The Times West Virginian

Mickey Furfari

January 14, 2014

FURFARI COLUMN- WVU-OSU was a wonderful masterpiece

MORGANTOWN — OK, so it is becoming something of an old story for the West Virginia University men’s basketball team to lose winnable games it could have won.

Obviously, the most recent was last Saturday’s heartbreaking 73-72 thriller to nationally 11th-ranked Oklahoma State (14-2, 2-1 Big 12) at the WVU Coliseum. The Mountaineers (10-6, 2-1 Big 12) were performing before the season’s largest crowd of 12,078.

The setting couldn’t have been better for a smashing, confidence-building upset victory. But, unfortunately and unhappily for everyone, it did not happen.

However, except for the game-ending outcome, if a West Virginia sports fan didn’t enjoy that spectacular, nip-and-tuck contest he or she should probably give up watching basketball.

That was a classic in every respect! It appeared to be one of the greatest basketball battles by West Virginia University and its ranked opponent to someone who has been covering sports on the WVU beat for more than 70 years.

The Cowboys, like the Mountaineers, deserve considerable credit for that outstanding matchup.

West Virginia now has played 15 consecutive games against Top 25 teams without winning one in more than two years.

What’s more, some of those were winnable, just like last Saturday’s. Veteran coach Bob Huggins knows that. So do members of this year’s squad.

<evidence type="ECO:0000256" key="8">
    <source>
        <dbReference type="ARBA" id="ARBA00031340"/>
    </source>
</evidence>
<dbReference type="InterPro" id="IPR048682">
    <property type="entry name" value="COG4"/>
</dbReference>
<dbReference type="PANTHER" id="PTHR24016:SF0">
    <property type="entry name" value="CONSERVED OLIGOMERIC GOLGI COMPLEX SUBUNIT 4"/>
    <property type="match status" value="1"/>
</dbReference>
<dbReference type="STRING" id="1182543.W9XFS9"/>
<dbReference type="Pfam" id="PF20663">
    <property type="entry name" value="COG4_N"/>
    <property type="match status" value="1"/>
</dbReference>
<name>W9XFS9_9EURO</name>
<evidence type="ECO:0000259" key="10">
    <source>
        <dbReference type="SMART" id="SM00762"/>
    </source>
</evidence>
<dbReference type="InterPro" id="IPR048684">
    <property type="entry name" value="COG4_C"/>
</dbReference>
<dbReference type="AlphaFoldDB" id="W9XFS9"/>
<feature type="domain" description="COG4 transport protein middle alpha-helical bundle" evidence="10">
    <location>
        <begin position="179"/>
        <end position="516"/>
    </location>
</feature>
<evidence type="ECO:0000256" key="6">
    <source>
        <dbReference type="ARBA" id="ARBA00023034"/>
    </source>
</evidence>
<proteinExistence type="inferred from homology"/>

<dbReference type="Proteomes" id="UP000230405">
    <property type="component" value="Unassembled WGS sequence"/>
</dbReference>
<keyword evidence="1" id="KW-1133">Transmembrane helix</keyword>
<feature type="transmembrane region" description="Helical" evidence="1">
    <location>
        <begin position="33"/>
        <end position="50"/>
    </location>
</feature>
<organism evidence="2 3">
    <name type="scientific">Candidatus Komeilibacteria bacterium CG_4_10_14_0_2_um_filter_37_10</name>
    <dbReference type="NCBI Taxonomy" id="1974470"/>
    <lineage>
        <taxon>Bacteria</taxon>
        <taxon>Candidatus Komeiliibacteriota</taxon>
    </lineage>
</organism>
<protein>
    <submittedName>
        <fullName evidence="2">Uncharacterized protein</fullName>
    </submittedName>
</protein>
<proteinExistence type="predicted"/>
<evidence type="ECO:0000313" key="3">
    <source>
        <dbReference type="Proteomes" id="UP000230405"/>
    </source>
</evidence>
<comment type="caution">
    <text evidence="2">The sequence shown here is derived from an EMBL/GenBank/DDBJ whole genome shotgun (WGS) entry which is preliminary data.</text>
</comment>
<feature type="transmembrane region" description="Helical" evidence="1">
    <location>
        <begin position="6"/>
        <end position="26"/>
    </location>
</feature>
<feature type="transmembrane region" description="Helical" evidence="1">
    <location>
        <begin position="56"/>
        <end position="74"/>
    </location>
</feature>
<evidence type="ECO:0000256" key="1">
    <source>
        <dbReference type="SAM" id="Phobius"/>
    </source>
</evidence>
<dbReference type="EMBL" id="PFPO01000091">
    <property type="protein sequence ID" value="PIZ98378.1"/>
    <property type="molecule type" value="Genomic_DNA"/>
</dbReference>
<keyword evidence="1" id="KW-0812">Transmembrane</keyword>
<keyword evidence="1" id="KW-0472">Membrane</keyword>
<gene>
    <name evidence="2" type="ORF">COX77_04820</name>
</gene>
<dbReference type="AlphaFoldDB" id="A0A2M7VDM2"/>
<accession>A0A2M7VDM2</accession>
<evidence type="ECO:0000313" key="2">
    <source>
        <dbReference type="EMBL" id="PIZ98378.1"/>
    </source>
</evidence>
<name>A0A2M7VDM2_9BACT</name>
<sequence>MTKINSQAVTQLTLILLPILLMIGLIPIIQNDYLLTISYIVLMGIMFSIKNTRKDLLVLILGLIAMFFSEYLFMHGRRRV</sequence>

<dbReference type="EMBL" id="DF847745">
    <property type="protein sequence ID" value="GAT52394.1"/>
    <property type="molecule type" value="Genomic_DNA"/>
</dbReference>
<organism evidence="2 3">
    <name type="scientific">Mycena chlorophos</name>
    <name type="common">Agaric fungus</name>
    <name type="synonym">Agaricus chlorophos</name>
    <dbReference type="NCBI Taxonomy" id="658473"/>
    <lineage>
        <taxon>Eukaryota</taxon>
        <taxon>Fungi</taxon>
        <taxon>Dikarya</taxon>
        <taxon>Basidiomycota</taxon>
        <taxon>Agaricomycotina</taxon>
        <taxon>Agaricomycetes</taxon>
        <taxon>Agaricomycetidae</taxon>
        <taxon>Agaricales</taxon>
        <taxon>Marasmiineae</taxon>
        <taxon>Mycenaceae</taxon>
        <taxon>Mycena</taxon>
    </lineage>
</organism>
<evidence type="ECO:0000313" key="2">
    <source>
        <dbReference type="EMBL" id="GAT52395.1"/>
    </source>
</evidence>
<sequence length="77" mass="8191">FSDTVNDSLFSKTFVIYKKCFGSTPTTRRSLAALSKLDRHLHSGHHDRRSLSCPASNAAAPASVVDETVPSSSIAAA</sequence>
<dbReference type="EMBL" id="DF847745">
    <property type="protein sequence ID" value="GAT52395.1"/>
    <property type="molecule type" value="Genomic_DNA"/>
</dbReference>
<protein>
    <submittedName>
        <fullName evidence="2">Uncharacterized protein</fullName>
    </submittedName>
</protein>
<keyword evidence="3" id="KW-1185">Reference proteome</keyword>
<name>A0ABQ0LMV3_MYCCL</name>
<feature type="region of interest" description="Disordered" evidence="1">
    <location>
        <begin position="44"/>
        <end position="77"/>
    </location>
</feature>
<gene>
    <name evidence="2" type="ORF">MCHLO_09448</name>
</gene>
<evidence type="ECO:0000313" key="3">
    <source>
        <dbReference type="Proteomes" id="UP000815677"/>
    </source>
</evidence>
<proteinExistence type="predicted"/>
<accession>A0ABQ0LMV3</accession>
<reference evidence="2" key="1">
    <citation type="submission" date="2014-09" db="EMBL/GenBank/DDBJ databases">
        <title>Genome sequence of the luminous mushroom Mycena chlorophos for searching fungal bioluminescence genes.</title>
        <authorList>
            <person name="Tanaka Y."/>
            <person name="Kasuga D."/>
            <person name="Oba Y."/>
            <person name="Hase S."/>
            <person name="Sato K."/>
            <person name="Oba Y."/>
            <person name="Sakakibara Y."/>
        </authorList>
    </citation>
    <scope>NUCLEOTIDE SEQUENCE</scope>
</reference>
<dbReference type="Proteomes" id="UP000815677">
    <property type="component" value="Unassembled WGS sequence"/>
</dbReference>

“Once again we lost a game that we should have won,” said sophomore guard Eron Harris. “We almost had it. Everybody is seeing that we can beat those (better) teams. We almost beat Wisconsin. We almost beat Purdue. Every big game we have, we almost win.”

Despite the stinging setback against Oklahoma State, Huggins stressed that he believes this year’s team is actually closer to beating an opponent of OSU’s caliber.

“I don’t now why the ball didn’t go in,” he said of Juwan Staten’s would-be winning shot as the last 11 seconds wound down. “I didn’t know why we didn’t tip it in once the ball didn’t go in.”

Staten, a 6-foot-1 junior point guard, scored 20 points. He also had a game-high eight assists, five rebounds and three steals. Devin Williams, a 6-foot-9 freshman forward, had his fifth double-double with a game-high 13 rebounds and 12 points.

Harris chipped in 11 points.

While WVU outrebounded the Cowboys 38-35, it shot only 41.4 percent (24 of 58) to their 44.8 (13 of 29).

The Mountaineers’ foul shooting continued to be great. They cashed in 14-of-17 free throws (84.2 percent) to 11-of-16 (68.6 percent) for OSU.

Marcus Smart, a 6-foot sophomore guard, led Oklahoma State with 22 points and 13 rebounds.

 

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Mickey Furfari
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